Preheat the oven to 325° F. Position racks in the upper and lower thirds of the oven.
Combine the flour and baking soda in a small bowl and mix together thoroughly with a whisk.
In a large bowl, whisk together the melted butter, oats, sugars, corn syrup, milk, and salt.
Mix in the flour mixture. If the batter is warm from the butter, let it cool before adding the chocolate. Stir in the chocolate chunks.
Let the dough rest for at least several hours at room temperature or (better still) overnight in the fridge. The rest produces especially crisp and extra-flavorful cookies!
Divide the dough into 15 equal pieces (each a scant 1/4 cup or about 50 grams). Lay out 3 sheets of aluminum foil, cut to fit your cookie sheets, on the counter. Arrange 5 pieces of dough (4 in a square and 1 in the center) well apart on each sheet of foil, remembering that the cookies will spread to 5 inches. With your fingers, flatten each piece of dough until it is about 3 1/2 inches in diameter (use a measuring stick!). Slide two of the sheets onto baking sheets.
Bake for 20 to 25 minutes, until the cookies are thin and very brown. If they are too pale, they will not be crispy when cool. Rotate the pans from top to bottom and front to back halfway through the baking time to ensure even baking. Slide the foil with the cookies onto racks to cool completely before removing the cookies from the foil.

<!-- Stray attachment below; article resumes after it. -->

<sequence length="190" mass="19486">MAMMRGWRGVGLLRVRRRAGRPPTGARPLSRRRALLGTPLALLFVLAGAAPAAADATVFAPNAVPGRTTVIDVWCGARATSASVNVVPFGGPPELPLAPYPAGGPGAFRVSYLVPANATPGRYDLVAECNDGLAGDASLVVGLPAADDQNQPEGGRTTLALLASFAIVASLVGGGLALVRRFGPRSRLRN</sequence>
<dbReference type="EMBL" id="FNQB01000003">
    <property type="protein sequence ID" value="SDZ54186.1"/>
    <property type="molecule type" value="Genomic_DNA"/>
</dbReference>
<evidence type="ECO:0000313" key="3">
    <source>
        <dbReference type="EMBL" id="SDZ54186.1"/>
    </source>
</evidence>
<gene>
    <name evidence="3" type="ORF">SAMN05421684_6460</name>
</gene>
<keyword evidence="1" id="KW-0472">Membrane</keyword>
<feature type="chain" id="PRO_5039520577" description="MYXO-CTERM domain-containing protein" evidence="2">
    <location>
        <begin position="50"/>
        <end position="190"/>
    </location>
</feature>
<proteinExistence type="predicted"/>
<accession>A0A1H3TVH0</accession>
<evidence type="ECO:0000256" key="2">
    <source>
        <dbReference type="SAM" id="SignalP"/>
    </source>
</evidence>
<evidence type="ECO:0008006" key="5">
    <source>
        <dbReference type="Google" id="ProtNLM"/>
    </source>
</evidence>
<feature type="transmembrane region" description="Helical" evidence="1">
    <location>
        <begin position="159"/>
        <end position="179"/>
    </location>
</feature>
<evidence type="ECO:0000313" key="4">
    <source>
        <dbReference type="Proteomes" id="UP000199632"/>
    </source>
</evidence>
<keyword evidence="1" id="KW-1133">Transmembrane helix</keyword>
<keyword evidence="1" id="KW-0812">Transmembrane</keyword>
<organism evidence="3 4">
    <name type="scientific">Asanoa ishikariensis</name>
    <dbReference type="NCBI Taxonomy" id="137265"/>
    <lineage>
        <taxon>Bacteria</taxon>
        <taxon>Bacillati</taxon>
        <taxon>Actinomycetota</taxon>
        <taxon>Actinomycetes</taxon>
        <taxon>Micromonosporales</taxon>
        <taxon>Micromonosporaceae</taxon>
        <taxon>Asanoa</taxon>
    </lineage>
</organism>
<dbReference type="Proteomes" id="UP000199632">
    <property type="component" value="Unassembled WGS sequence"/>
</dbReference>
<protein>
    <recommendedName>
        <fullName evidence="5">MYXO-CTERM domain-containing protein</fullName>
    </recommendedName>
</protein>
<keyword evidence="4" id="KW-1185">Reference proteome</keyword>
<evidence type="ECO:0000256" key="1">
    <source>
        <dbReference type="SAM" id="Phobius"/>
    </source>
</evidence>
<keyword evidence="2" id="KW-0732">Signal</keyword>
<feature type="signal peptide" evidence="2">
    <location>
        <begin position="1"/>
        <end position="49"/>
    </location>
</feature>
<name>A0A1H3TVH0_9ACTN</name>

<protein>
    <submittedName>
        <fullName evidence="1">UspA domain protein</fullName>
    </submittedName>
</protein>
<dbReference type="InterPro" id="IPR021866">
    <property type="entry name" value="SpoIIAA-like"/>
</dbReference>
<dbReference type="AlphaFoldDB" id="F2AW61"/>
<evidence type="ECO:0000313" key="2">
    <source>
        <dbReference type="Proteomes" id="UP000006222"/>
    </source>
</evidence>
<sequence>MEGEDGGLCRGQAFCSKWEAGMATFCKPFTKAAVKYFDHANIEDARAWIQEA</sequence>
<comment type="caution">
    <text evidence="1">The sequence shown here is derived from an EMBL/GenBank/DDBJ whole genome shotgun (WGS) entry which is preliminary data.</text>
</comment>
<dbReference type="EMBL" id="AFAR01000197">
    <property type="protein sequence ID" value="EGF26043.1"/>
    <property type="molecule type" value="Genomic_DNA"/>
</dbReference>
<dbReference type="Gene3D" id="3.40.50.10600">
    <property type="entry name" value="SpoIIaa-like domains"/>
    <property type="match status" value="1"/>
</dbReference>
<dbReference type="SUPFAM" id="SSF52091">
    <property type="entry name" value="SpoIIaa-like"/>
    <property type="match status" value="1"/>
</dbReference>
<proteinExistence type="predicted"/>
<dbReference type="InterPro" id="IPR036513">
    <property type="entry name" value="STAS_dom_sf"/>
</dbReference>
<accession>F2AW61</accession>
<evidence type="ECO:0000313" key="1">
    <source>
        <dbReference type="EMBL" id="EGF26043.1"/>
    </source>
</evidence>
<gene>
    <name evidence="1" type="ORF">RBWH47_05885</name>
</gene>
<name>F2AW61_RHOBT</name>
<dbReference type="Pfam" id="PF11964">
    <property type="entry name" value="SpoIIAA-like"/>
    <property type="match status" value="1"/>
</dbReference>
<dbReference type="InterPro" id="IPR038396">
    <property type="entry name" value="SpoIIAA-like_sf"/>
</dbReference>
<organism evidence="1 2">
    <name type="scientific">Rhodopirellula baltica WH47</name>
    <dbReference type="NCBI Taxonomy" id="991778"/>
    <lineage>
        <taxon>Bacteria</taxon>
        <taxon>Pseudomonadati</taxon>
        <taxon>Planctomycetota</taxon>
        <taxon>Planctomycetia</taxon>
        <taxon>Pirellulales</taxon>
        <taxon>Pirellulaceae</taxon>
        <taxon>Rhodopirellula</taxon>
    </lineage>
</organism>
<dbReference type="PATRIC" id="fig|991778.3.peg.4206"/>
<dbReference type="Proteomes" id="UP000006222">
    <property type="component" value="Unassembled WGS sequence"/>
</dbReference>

Repeat with the third batch—you can even slide the next foil with the cookie dough onto an already-hot baking sheet as long as you put the pan in the oven immediately.
Cool the cookies completely before stacking or storing. They may be kept in an airtight container for at least 3 days.
My career was sparked by a single bite of a chocolate truffle, made by my Paris landlady in 1972. I returned home to open this country’s first chocolate bakery and dessert shop, Cocolat, and I am often “blamed” for introducing chocolate truffles to America. Today I am the James Beard Foundation and IACP award-winning author of ten cookbooks, teach a chocolate dessert class on Craftsy.com, and work with some of the world’s best chocolate companies. In 2018, I won the IACP Award for Best Food-Focused Column (this one!).